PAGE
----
Senate Proposal: No
Responsible University Officer: Vice President for Research
Responsible Office: Office of Compliance, Integrity, and Safety
Photos that are to be used in a University publication piece (print or electronic) must represent the appropriate safety precautions.
In an effort to ensure an appropriate image of safety in University laboratories and work areas, the lab supervisor, lab occupants, or work area supervisor shall:
- Ensure the area has been made safe by relocating chemicals from the vicinity of the photo-shoot and shutting down unnecessary equipment.
- Work with the photographer to identify the appropriate personal safety equipment worn in the laboratory and the appropriate safety equipment for the activity being portrayed in the photograph.
- Refer to the personal safety equipment list of information (see Appendix A - List of Standard Personal Safety Equipment) in selection of the appropriate personal safety equipment to be worn for the photograph. The list will serve as a guide to the photographer and lab personnel in working with the subjects to depict a scenario in which safety is a priority.
Artistic photographs of individuals shall not be taken in areas or situations where it would appear personal protective equipment (PPE) is required.
At a minimum, the personal protection equipment (PPE) described in Appendix A shall be used even if it exceeds the actual requirements for the procedure being performed. Contact Michigan Tech Occupational Safety and Health Services with any questions about the appropriate PPE for the photograph.
Reason for Policy
Photographs in Michigan Tech publications, web sites, and magazines are used to convey an image of the University to the outside community. Safety is one of the University's highest priorities, and photographs taken in University laboratories and work areas, no matter the activity, must convey the proper image of safety.
Related Policy Information
Students or employees photographed in laboratories should wear the level of personal safety equipment that would be considered, by the community (such as industry), as the standard for the activity. This may result in a different level of protection than what is actually required for the activity. For example, a student in a photograph is holding a beaker which contains only water, but viewers of the picture may have no knowledge of the beaker’s contents. To convey the proper image of safety, this student should be wearing the level of personal safety equipment appropriate for a chemical laboratory. Similar standards apply to photographs in other work settings.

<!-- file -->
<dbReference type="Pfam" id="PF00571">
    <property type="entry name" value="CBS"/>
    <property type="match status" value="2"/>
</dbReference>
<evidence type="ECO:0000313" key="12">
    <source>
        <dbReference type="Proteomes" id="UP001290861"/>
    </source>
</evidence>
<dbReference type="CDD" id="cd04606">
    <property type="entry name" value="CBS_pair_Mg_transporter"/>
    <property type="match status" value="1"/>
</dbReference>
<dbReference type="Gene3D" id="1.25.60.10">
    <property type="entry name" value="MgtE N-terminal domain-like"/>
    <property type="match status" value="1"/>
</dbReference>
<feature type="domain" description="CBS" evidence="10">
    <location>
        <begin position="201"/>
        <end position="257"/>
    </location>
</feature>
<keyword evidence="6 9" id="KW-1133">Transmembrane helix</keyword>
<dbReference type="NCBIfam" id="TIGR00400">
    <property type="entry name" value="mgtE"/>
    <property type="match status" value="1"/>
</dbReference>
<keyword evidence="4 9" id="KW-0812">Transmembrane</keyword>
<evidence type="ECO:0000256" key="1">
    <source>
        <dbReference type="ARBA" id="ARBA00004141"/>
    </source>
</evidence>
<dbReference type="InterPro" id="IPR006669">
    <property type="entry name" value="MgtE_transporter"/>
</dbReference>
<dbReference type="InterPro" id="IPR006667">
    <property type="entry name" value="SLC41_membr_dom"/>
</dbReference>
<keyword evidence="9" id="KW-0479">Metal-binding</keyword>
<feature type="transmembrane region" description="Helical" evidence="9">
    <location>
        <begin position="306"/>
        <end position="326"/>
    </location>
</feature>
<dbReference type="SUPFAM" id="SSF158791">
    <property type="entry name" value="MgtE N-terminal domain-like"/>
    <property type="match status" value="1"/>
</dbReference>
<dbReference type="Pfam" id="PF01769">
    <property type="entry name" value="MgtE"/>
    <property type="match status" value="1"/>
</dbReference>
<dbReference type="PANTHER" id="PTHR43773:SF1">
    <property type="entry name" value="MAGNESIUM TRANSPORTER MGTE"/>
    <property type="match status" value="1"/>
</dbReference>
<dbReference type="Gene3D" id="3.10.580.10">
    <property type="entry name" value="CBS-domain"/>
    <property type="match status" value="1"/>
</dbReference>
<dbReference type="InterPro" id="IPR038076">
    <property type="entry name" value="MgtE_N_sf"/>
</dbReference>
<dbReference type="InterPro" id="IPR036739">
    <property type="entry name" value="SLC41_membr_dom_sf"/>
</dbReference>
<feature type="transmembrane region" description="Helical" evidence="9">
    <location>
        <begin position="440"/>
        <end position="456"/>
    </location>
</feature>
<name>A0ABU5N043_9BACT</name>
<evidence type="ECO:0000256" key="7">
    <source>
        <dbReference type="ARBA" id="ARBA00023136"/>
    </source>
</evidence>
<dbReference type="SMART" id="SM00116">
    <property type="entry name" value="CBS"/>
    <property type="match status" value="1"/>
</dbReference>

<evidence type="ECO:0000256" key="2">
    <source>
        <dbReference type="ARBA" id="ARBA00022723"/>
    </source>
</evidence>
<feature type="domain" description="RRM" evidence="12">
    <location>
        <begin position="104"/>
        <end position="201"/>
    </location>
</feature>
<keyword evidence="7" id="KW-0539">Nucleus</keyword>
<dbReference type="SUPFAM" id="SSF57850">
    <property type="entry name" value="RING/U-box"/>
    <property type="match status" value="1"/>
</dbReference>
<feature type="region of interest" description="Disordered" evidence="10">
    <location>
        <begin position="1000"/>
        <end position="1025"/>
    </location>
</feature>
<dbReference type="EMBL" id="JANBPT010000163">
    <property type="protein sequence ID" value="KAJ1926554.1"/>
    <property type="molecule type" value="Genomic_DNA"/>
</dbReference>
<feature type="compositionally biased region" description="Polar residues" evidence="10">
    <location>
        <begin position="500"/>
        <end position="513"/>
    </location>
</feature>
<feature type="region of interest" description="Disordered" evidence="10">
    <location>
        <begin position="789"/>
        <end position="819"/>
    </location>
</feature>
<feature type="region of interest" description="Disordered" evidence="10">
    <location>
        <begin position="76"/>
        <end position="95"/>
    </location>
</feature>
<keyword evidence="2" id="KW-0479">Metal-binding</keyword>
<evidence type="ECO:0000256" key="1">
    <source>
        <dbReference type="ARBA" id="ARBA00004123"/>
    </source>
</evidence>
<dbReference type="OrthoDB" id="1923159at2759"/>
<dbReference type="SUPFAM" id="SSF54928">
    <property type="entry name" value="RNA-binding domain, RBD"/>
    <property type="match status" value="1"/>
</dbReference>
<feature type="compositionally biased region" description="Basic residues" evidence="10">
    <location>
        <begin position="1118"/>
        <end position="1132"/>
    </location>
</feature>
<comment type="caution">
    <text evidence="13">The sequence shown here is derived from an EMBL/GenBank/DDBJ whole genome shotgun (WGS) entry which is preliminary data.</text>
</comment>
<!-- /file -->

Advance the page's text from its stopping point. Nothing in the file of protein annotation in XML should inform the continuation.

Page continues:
Refer to Appendix A for a list of standard personal safety equipment for typical activities in the following types of laboratories or work areas:
- Chemical and Biological Laboratory/Activities
- Machine Shop, Automotive Shop or Mechanical Laboratory/Activities
- Electrical Laboratory/Activities
- Construction Site/Field Work
|Office/Unit Name||Telephone Number|
Publication – Includes, but is not limited to: books, magazines, newspapers, journals, pamphlets, web sites, videos, television.
Lab Supervisor/Lab Occupant – Works with the photographer to help identify the appropriate personal safety equipment to be worn for the activity being portrayed in the photograph; ensures the area is safe by relocating chemicals from the vicinity of the photo shoot and shutting down unnecessary equipment.
Occupational Safety and Health Services – Works with the photographer or other personnel regarding appropriate personal protection equipment (PPE).
Photographer – Works with the lab supervisor, lab occupant, and/or work area supervisor to help identify the appropriate personal safety equipment to be worn for the activity being portrayed in the photograph.
Work Area Supervisor – Works with the photographer to help identify the appropriate personal safety equipment to be worn for the activity being portrayed in the photograph; ensures the area is safe for the photo shoot.
|07/12/2013||Approved by Vice President for Research|
|04/10/2017||Transfer of policy page from HTML to CMS. General Policy numbers renamed from "2.1000" to "1.00 General University". Specifically from "2.1012—Representing Safety in Photographs" to "1.12—Representing Safety in Photographs".|